14. Overwhelmed with “to read” piles? Develop a “Just-in-time Reading” system. Tear out articles and file them according to subject. Keep a list of your files (which can be automatically generated by filing software such as Taming the Paper Tiger), so when you need the information you will be able to find it quickly.
15. The purpose of a filing system is not to put papers away – it is to be able to find them again! Think “finding system” and ask yourself, “How can I find this again?” Hemphill’s Principle: If you don’t know you have it, or can’t find it, it’s of no value to you!
16. The right information at the right time reduces stress and improves productivity – and makes you appear smart! Use your calendar to manage your time, and your filing system to manage your information.
17. Put all the electronic files you create into one folder (which can be subdivided into additional folders.) This makes finding the information you need, and backing up or transferring data much simpler.
18. Half of any job is using the right tool – one that is right for you! Thinking a Palm Pilot will get you organized is like thinking a piano can make you a musician. Do not be unduly influenced by the latest and greatest gadgets.
19. Group papers together in their largest category – and break them down when the file becomes too bulky to manage. On the other hand, putting one piece of paper in a file folder is perfectly acceptable – if it helps you find it when you need it!
20. A File Index is to a filing system what a Chart of Accounts is to a budget. You need a Chart of Accounts to manage your money, and a File Index to manage your information. Filing software, such as Taming the Paper Tiger, will generate a file index automatically and allow you to easily share physical files with people who need to know.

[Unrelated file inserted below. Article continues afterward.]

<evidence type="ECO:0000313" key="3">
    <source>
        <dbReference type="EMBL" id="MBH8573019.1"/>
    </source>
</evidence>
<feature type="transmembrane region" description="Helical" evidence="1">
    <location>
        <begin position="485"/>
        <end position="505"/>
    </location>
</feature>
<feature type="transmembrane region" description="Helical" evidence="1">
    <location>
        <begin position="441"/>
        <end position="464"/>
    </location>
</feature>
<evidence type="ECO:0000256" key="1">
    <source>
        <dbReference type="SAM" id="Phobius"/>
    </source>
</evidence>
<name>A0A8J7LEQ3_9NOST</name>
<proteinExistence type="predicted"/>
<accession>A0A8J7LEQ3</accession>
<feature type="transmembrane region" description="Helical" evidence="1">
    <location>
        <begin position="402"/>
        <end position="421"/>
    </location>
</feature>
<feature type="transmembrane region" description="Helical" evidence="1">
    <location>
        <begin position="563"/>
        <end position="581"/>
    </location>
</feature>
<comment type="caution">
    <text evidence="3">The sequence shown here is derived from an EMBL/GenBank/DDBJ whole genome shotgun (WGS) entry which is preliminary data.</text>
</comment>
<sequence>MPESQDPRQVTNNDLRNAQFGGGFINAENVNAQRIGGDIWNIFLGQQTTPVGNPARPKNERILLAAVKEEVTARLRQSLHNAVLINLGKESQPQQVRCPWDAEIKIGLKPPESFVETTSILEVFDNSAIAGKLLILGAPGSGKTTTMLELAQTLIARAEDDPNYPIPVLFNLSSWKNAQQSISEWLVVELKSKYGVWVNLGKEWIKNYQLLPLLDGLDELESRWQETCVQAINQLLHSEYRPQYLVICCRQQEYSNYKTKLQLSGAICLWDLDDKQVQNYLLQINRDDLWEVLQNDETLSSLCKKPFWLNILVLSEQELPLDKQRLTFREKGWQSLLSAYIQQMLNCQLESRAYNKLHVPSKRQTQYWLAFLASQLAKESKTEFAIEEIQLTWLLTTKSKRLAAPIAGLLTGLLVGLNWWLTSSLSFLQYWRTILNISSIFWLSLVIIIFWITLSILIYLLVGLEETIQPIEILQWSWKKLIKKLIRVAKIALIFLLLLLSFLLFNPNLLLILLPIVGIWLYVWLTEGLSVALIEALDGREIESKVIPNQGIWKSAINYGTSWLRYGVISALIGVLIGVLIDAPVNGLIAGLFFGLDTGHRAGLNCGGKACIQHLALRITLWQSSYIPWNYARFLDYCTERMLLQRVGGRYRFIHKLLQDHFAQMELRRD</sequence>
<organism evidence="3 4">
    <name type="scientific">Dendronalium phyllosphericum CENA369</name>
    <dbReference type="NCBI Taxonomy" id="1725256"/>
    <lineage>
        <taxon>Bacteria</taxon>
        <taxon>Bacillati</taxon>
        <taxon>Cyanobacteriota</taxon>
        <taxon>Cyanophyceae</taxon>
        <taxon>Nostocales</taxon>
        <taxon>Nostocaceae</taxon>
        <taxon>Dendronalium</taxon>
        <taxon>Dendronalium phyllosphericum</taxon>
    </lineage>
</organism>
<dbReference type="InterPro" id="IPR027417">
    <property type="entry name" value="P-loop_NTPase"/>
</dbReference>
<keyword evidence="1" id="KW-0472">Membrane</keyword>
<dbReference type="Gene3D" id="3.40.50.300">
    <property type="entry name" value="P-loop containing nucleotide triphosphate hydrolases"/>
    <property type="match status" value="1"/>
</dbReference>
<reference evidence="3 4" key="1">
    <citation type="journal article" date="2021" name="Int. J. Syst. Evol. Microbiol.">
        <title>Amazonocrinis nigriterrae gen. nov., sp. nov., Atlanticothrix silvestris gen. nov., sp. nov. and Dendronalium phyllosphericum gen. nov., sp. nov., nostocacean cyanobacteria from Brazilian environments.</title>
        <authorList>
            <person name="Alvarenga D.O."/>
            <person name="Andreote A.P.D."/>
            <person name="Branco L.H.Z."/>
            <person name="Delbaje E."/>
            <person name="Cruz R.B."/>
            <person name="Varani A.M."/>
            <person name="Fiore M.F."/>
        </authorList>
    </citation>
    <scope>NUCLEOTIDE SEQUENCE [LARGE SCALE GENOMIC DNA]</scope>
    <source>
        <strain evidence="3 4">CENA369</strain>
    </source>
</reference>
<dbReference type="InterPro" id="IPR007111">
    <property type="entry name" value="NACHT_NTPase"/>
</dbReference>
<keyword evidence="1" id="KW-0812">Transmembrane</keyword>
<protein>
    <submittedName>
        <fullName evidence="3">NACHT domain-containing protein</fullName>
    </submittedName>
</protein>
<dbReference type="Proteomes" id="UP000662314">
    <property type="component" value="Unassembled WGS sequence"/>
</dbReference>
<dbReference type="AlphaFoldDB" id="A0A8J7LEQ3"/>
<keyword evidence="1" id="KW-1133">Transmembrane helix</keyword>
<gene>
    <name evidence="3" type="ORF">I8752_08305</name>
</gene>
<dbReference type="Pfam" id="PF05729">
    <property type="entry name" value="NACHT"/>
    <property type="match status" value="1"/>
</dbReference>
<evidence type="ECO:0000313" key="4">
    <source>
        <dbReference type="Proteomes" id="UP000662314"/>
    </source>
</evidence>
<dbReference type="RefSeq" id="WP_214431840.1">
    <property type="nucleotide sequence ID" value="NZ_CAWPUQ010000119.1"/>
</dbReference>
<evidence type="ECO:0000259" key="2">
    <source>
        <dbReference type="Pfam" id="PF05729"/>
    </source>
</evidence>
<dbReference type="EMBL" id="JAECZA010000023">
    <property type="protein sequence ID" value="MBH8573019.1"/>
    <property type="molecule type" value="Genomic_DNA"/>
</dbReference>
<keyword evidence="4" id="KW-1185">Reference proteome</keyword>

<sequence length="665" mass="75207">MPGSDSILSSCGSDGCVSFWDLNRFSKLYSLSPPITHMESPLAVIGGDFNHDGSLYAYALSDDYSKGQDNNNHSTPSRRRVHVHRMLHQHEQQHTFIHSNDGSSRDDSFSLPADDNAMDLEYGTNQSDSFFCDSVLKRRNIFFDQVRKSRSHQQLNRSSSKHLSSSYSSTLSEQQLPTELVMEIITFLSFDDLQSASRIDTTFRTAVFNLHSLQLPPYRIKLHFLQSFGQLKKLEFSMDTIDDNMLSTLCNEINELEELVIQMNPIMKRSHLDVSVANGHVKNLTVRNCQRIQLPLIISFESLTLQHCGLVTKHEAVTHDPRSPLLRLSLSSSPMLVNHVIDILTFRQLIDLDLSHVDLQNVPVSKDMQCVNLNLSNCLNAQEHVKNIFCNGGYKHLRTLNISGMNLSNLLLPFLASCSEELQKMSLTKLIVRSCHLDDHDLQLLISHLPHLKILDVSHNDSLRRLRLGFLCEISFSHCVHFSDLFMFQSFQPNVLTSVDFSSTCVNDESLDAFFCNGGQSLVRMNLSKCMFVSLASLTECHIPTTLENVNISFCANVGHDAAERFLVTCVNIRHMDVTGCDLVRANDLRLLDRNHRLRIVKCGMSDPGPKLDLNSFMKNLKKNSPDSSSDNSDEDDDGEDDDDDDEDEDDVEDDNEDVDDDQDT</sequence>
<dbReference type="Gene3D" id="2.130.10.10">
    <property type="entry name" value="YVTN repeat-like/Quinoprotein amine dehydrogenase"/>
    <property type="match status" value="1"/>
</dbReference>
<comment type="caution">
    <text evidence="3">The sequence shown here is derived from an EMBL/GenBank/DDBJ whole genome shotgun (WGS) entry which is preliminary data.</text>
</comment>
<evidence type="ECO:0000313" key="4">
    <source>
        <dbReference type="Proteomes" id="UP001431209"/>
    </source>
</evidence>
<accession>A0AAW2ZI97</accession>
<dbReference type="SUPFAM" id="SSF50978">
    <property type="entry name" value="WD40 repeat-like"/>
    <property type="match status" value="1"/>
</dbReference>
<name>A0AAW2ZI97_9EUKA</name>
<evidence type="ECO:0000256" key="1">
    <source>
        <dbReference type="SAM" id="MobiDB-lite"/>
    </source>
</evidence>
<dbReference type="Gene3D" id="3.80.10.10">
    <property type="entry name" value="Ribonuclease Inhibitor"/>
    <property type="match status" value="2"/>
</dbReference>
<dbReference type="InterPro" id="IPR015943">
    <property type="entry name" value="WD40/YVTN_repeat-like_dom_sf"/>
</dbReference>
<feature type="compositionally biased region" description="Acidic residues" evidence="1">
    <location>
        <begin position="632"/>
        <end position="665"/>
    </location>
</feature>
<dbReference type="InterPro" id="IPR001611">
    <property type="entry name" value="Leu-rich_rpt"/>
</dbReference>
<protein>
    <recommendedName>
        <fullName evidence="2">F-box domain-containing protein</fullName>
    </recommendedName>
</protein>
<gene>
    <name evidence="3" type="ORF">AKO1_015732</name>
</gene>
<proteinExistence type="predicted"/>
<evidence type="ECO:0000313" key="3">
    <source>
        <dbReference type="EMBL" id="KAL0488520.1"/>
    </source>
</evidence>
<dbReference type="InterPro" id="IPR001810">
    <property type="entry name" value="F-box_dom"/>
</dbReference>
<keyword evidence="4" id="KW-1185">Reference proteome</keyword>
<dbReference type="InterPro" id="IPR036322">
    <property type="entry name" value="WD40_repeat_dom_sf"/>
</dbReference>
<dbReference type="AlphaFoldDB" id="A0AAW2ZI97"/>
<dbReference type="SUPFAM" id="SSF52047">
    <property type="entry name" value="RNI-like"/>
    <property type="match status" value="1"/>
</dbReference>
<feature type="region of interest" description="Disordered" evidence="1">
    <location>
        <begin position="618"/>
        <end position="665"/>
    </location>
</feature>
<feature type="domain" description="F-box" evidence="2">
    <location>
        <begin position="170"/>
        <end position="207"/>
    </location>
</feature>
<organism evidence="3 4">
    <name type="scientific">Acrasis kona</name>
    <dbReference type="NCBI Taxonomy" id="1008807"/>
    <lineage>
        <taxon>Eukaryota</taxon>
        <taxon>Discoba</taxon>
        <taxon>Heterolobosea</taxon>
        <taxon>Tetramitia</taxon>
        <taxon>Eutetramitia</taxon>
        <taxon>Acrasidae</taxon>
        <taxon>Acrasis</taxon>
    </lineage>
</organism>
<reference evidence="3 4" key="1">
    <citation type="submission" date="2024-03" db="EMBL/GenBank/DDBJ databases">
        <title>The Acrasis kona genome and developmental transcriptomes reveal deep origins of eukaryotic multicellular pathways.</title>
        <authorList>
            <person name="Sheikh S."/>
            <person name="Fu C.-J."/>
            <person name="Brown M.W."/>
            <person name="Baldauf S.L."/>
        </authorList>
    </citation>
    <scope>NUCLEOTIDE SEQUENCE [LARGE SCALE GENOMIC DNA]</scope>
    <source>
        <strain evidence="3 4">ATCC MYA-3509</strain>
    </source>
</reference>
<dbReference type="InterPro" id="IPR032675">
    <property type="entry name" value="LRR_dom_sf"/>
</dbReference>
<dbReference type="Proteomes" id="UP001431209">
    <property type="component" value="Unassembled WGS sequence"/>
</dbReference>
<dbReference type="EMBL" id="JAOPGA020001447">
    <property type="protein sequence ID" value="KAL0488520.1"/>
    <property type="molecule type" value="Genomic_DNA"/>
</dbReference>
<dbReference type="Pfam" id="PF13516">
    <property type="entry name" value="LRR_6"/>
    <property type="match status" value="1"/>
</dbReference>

21. Use a Rolodex as a “mini-filing system” – a place to put bits of information too small for a traditional file folder – i.e., holiday schedule for next year, social security numbers for your family, combination for gym lock. (If you are a Palm Pilot user, this may not be necessary.)
22. Keeping an inventory of your personal belongings could make a big difference in your lifestyle in case you or your family are struck with a natural disaster or a family emergency.
23. Bulletin Boards can be great organizing tools. Separate information into two categories: Information or Inspirational. Mixing the two purposes on one board gives a cluttered appearance which detracts from the function and the aesthetics.
24. To decide if something is organized, ask three questions: “Does it work?” “Do I like it?” “Does it work for others I care about?”
25. End everyday by asking yourself, “What’s the most important thing for me to accomplish tomorrow?” Then do it first – before you check your e-mail!
Try some of these ideas and you will be well on your way to a productive environment – a setting in which everything around you supports who you are and who you want to be -- so you can accomplish your work and enjoy your life.
ABOUT THE AUTHOR
Barbara Hemphill is one of the country’s leading business organization experts. Author of the best-selling Kiplinger series, “Taming the Paper Tiger,” Barbara is working on the next book, "Taming the Digital Paper Tiger." A past President of the National Association of Professional Organizers, Barbara helps businesses get organized to increase productivity and profits. For more information, please visit: www.productivityconsultants.com or call: 919-773-0722.
© 2005 Barbara Hemphill